There is a rudimentary map on the final page, which depicts a side-view of the livid plaque, no player-friendly version is provided. The layout of the complex may take a bit of getting used to, and wrapping your head around, but as a whole, I considered it to be a pretty interesting complex, to say the least.

There is one more thing to be noted, and that pertains the rules – there are 3 specific spells included, and they lack indicators for the classes they’re supposed to be for, suggested spell-levels and the like, potentially requiring some tweaking – probably due to the supplement not subscribing to a specific rule-set. These spells note range and duration just fine, butt to navigate the livid plaque, the PCs will want to use them – animate/deanimate mineral, open/close calcis and incalcify/excalcify allow for some pronounced modifications to the complex itself, which is very much intended, so this time around, there’s no bypassing the spells or ignoring them – they should be adapted to your favorite rule-set.

Another structural peculiarity herein would be that there is some overlap between this adventure and “Streams of the Lucid Crack” and “Dreams of the Lurid Sac”, not in concept, but in the stats/abilities and features exhibited by the creatures within – the Drevok are pretty similar to the Drevod from “Streams of the Lucid Crack”, for example – a few adjectives and minor tweaks have been employed, but as a whole, they’re very similar – not copy-pasted, but pretty darn close to it. That being said, this may be intentional to evoke a sense of “familiar, yet different” for those who explore more than one of the author’s locations/modules.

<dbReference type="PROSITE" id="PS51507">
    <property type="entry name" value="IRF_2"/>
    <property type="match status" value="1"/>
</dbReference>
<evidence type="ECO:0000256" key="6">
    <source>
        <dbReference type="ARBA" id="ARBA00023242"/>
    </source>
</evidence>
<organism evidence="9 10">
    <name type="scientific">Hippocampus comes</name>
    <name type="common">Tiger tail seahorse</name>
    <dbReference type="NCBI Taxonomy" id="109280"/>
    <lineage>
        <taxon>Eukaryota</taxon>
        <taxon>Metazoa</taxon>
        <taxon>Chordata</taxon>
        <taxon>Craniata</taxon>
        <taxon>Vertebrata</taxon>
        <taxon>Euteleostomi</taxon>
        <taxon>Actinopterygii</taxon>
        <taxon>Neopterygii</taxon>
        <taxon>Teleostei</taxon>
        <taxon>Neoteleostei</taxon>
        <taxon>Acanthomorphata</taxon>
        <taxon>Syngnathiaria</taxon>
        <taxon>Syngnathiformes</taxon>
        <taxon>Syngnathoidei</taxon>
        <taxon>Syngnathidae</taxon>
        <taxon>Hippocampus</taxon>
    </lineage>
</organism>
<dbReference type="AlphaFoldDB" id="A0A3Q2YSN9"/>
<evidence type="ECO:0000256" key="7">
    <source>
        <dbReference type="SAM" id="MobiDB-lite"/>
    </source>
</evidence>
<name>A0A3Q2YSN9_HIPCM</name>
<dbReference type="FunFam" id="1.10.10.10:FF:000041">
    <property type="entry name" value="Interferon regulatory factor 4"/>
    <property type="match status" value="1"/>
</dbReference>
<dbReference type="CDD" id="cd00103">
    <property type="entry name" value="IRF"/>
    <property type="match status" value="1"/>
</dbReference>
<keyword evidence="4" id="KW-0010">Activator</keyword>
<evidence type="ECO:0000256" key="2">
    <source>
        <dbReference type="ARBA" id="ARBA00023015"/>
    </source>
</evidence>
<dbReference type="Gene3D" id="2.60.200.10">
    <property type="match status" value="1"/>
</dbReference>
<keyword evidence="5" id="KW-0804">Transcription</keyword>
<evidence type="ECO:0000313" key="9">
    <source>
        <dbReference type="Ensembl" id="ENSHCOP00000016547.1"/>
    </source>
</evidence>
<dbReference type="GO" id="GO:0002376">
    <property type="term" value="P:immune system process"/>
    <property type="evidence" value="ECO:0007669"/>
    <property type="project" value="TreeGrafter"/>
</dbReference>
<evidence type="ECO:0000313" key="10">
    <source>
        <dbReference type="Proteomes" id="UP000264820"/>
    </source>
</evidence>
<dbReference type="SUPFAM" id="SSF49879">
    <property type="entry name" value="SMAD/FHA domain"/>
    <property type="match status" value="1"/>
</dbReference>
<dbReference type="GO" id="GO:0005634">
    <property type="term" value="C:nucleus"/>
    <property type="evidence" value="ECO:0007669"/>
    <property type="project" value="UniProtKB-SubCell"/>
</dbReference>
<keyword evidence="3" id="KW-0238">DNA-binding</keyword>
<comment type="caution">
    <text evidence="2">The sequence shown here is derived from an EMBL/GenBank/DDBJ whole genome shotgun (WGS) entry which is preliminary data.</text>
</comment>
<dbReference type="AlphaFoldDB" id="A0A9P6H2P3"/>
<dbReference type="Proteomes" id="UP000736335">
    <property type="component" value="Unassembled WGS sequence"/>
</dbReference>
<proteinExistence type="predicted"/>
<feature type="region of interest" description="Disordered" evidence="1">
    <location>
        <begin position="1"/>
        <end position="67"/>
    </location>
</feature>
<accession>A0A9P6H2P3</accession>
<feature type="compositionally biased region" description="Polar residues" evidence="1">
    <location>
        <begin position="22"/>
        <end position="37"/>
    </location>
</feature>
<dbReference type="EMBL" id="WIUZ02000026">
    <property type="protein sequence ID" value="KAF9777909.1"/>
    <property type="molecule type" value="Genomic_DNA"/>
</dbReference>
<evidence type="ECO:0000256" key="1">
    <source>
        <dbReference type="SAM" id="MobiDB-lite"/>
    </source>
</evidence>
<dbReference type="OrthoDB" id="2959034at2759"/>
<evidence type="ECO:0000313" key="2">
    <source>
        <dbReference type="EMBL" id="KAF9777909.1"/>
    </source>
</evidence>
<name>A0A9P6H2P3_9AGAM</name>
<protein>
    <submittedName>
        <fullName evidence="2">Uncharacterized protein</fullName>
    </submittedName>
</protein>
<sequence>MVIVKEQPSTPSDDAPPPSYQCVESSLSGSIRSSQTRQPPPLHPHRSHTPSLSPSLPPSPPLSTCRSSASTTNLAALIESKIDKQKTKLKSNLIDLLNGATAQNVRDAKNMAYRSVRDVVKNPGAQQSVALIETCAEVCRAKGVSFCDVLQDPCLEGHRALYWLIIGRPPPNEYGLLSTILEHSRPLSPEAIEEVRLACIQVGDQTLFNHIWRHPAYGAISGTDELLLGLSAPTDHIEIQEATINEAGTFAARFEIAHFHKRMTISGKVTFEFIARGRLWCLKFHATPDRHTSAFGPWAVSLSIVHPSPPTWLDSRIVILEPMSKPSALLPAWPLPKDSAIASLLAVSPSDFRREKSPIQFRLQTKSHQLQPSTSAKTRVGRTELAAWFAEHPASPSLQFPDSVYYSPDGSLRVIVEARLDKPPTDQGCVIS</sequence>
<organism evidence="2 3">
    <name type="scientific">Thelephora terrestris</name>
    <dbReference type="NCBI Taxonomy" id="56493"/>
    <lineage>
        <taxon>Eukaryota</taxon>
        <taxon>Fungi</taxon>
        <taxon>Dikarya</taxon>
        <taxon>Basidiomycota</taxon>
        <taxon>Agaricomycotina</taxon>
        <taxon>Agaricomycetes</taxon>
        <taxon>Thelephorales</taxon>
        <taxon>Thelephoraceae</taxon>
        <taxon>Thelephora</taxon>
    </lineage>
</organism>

There isn’t much of a plot per se to be spoiled here. This is a classic sandbox, very much all about adding players to the mix and letting them explore the strangeness, but since said strangeness is part of the fun, consider this to be a SPOILER-warning for potential players; only referees should continue reading.


..
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The file includes a d6 table of suggestions where the general location, the Void the holds the plaque, can be found, and a d10 table of things you may have heard, the place has to explored to be believed. The livid plaque is a transreal growth of mineral calcis clinging to one wall adjacent to the Void; as a layered structure, the plaque contains growing and diminishing pockets subject to the pressures of the plaque’s layers, with outermost entry-vectors for the PCs being possible via the use of the so-called galleries.

Much like in “Streams of the Lucid Crack”, this strange place is inhabited by a plethora of different, strange creatures, which may be likened akin to several factions: The “Media” and the “Glimmers” represent species that have adapted to life in the calcis and contain 4 different species; the second faction sports 3 species, and has arrived due to the plaque’s growth negatively impacting some components within the Void – these are the “Purifiers”, who want to remove the plaque. Finally, there would be the “Scenders” – entities that have reached the plaque by climbing up or down. 4 such species are provided. Finally, there once more would be two hybrid entities to be found here.

Sounds familiar? Well, I did claim that these modules have similarities, right? We have also have some dressing tables and quest generators – the intelligent species of locals and the Purifiers both get their own sample d6 quest tables, and both also provide a d6 table of gifts they may award for furthering their agenda. Speaking of items and creatures – there are two additional creature entities as optional appendices, an additional item generator, and a name generator that allows you to quickly generate names for spaces in the plaque with 3 1d60 tables. Structurally, this adheres to the same design-paradigm.